Things You Should Know About DIY Plumbing – Forbes Advisor

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For some, the idea of ​​doing their own plumbing can be scary. Even experienced do-it-yourselfers have their share of horror stories. Nobody wants to experience a plumbing problem that they caused themselves. We spoke to our home repair expert for advice. Here is some information to help you address some of your own plumbing problems without doing more harm than good.

Q: What plumbing jobs can you do by yourself?

A: Surprisingly, there is a lot of plumbing that you can do yourself. With a few inexpensive tools, even a beginner can save big bucks by clearing clogged drains, fixing faucets, fixing leaks under a sink, or taming uncooperative toilet problems.

Q: What tools are needed for home improvement installations?

A: An auger and basin wrench are the only special tools needed to get started. The rest of what you need is likely already in your basic tool kit. An adjustable wrench, pliers, large sewer lock pliers, hacksaw, and a couple of screwdrivers do most of the small jobs. I find that when doing plumbing it is almost always handy to have needle-nose pliers close by.

As you become more confident in your skills, your plumbing tool collection will likely grow with you. A pipe wrench or two, basin wrench, pipe cutter, tape wrench, and a few jig-specific tools can be all you will ever need to look and feel like a skilled handyman plumber.

Q: Do you have any tips on pipeline maintenance?

A: Plumbers are often called in to fix problems that simple maintenance could have avoided. Adding a lint catcher to your washing machine drain hose and replacing or cleaning up any dirtier ones is the easiest task a homeowner can do to minimize clogged laundry drains.

Other annoying drains in the house can be cleaned from time to time by dismantling the P-trap under the sink and unwinding the first few feet of drain pipe. This is a simple task that can avoid major problems later.

In households with particularly hard water, you can keep shower heads and faucet aerators flowing freely by treating them with a limescale remover on a regular basis.

Q: What should you know about chemical clog removers?

A: Chemical clog removers should generally be considered unsafe. They are toxic to people and pets, and can seriously damage pipes, seals, and porcelain fittings. Using an auger rather than a chemical clog remover is almost always preferable. That is, they have valuable uses.

Kitchen drain clogs are often made worse by the presence of cooking oil in the line. It can be thick and difficult to remove by hand. Drain blockage removers are usually very effective at clearing these types of blockages. Use them sparingly and only when you really need them.

Q: How can you avoid plumbing emergencies?

A: The best thing you can do to avoid a plumbing emergency is to be careful about what you put down your drains. Otherwise, maintenance is the be-all and end-all. Regular cleaning of drains is great, along with an eye on exposed plumbing fixtures. Look for any mineral buildup or discoloration that could indicate something is wrong. Tube fittings often alert you that they need attention before they cause a major problem.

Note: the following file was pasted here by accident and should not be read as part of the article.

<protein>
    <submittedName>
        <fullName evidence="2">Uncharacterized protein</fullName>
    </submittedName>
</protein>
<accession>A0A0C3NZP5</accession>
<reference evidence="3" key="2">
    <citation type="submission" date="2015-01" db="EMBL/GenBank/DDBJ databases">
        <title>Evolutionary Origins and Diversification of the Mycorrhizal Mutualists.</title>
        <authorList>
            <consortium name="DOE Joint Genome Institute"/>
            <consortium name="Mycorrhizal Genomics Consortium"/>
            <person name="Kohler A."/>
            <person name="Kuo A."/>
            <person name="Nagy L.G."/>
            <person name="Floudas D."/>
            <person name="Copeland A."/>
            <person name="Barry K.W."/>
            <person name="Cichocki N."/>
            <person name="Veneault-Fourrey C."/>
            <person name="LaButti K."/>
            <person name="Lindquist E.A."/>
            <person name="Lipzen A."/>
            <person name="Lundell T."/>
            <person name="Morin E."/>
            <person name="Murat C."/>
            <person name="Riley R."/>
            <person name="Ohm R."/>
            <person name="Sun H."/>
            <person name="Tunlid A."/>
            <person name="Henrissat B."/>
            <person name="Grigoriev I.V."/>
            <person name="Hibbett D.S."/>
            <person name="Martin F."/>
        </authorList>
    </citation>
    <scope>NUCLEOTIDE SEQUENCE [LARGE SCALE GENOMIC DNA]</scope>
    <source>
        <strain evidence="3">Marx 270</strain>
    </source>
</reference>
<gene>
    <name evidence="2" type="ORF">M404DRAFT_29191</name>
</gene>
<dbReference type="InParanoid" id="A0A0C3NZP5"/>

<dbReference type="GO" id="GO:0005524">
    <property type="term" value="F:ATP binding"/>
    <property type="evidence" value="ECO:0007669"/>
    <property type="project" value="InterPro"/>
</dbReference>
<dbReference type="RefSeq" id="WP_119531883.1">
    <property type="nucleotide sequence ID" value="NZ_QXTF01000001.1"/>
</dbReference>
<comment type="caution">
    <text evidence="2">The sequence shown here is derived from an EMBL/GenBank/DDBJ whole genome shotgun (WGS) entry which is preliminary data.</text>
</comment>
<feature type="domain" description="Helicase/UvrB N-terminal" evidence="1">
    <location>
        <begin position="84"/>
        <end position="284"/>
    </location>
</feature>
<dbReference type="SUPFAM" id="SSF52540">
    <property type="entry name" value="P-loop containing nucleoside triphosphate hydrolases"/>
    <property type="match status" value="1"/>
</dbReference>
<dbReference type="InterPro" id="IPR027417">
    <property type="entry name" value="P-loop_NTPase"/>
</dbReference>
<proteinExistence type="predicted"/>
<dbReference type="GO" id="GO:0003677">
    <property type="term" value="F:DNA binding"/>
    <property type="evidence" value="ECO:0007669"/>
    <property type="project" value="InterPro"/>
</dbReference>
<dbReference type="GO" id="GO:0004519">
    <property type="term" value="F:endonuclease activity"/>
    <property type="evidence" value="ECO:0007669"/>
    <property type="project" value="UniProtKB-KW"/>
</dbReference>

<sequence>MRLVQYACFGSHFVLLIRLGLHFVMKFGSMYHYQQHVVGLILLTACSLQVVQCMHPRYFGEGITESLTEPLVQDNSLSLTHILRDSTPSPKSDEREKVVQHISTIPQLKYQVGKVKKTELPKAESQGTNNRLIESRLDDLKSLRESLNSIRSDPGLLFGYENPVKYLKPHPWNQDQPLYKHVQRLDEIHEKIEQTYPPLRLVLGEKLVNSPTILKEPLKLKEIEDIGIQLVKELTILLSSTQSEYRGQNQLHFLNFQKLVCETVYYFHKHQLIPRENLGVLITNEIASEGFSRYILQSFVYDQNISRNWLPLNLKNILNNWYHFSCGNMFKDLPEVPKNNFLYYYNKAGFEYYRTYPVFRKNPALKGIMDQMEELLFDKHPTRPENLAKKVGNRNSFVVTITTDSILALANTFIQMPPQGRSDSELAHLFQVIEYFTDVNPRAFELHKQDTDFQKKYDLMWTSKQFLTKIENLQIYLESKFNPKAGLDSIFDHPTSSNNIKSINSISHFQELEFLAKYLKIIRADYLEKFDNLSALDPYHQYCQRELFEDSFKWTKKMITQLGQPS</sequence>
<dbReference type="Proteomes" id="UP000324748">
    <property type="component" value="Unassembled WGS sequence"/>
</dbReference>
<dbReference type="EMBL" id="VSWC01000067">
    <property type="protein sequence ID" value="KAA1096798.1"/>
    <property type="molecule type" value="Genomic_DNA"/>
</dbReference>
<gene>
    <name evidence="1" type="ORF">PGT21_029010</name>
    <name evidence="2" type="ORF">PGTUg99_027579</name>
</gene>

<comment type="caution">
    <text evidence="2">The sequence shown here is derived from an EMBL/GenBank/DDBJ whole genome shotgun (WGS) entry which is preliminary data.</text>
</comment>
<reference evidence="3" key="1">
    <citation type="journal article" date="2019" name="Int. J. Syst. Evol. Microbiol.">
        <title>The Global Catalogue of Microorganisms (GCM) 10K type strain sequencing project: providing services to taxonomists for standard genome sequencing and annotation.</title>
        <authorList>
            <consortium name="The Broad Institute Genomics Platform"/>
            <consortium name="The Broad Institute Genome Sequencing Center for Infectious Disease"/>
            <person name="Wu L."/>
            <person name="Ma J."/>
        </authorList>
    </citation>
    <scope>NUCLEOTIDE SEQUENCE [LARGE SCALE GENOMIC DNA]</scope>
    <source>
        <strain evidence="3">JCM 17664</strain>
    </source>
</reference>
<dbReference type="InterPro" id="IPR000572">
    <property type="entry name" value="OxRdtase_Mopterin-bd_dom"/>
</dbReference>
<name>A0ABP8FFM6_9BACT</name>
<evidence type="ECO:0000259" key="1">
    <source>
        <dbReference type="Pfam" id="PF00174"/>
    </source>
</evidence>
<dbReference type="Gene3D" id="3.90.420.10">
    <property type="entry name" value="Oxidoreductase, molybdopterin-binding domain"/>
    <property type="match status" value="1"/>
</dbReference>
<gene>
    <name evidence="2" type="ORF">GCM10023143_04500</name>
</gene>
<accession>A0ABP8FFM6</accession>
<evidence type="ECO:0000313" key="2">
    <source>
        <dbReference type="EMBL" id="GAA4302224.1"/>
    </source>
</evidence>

Your water heater can also be a source of installation problems. Learn how to rinse it once a year and have the anode rod changed every couple of years. You will likely need a plumber to do anode rod work unless you are very familiar with the process. Paying a plumber to maintain your water heater almost always costs less than the problems caused by water heater failures.

Sump pumps that have stopped working can do incredible damage to your basement. Test the system from time to time. Check the backup battery and keep it charged. Also make sure that the drain hose is always free of obstructions.

Take the time to learn where all of the water stop valves are in the system. Knowing where they are won’t prevent a water leak, but it can definitely minimize the damage it causes if you can stop the flow early.

Q: When should you call a plumber?

A: Use a plumber whenever you feel uncomfortable with a plumbing problem. Your gut feeling is often correct. As you gain experience with minor plumbing repairs, your confidence and skills will increase too. That way, you can get bigger and bigger tasks done in comfort. Hiring a plumber is required for larger drain protection, installing new plumbing, or anything with gas piping.

Q: What are the most common DIY installation mistakes?

A: Probably the most common mistake is the thought of not being able to carry out simple repairs to pipelines yourself. With a little research you can reduce your reliance on your plumber. Always play it safe, but you will be surprised what you can really do.

Common tactical installation mistakes are usually simple things. Over-tightening fittings, using the wrong pipe adhesive, and crisscrossing fitting threads are the most important. My best advice is to take your time, make sure the water is turned off at your workplace, and be patient with yourself. Remember, plumbers spend years learning their craft. You may not be an expert right away.

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